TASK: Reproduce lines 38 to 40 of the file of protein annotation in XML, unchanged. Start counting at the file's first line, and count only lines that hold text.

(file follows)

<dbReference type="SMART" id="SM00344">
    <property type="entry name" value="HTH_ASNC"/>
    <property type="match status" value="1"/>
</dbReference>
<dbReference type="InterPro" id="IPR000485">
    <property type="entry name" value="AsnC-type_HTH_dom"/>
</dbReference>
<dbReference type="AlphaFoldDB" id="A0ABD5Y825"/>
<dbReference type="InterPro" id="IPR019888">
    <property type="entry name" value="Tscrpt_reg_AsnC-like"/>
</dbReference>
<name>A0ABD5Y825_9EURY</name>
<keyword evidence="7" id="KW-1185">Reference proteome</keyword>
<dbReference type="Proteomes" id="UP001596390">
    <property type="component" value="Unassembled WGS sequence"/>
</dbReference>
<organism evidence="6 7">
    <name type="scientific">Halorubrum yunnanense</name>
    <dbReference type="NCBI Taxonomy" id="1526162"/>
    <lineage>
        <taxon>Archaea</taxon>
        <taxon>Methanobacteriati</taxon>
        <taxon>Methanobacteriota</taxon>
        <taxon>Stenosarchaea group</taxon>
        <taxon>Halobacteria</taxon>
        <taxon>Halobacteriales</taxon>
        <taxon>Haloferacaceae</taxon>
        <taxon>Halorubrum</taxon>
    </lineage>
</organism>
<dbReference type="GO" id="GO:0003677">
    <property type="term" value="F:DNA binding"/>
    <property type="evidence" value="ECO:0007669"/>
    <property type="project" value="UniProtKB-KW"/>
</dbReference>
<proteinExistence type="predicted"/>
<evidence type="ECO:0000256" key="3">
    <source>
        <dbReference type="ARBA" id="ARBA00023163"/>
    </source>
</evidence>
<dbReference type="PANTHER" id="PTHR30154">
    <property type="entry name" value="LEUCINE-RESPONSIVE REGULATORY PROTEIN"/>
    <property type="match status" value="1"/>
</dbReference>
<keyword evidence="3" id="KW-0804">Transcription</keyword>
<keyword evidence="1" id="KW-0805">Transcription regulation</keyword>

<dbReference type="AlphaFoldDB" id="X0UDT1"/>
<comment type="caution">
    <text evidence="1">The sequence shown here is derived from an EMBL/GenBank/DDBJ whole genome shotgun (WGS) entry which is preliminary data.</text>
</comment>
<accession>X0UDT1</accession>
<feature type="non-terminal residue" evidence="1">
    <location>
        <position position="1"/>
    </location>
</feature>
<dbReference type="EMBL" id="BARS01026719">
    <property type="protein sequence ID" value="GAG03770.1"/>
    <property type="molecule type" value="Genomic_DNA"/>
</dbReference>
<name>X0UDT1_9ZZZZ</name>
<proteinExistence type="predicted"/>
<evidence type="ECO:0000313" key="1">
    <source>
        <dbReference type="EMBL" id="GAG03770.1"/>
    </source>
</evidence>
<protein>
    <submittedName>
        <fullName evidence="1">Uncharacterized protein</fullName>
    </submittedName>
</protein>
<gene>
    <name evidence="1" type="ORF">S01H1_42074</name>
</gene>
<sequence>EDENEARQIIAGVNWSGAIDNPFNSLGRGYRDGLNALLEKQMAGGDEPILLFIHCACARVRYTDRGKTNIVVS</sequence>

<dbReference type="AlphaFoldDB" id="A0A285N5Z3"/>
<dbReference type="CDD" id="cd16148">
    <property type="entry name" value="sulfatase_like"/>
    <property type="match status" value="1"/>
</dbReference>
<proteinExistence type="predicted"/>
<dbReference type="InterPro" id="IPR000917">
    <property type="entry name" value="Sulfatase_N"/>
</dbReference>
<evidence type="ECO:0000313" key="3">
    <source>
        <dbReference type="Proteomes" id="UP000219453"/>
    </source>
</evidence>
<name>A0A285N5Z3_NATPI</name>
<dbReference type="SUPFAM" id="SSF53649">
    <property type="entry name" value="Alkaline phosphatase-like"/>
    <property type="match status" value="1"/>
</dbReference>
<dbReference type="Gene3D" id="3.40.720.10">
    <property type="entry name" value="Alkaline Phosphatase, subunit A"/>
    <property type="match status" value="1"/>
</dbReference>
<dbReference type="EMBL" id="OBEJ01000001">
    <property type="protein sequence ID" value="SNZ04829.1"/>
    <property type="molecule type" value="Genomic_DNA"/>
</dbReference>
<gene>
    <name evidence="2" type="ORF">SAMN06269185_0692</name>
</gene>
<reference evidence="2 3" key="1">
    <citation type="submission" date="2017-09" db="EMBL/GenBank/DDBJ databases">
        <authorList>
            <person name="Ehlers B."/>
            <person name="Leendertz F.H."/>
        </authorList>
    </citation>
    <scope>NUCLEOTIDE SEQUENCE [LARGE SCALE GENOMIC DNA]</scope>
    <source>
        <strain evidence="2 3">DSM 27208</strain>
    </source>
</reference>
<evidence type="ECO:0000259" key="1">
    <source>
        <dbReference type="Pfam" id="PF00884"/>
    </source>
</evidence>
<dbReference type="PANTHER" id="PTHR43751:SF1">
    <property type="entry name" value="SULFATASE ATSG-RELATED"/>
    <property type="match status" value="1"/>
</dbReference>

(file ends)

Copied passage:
    <source>
        <dbReference type="ARBA" id="ARBA00023163"/>
    </source>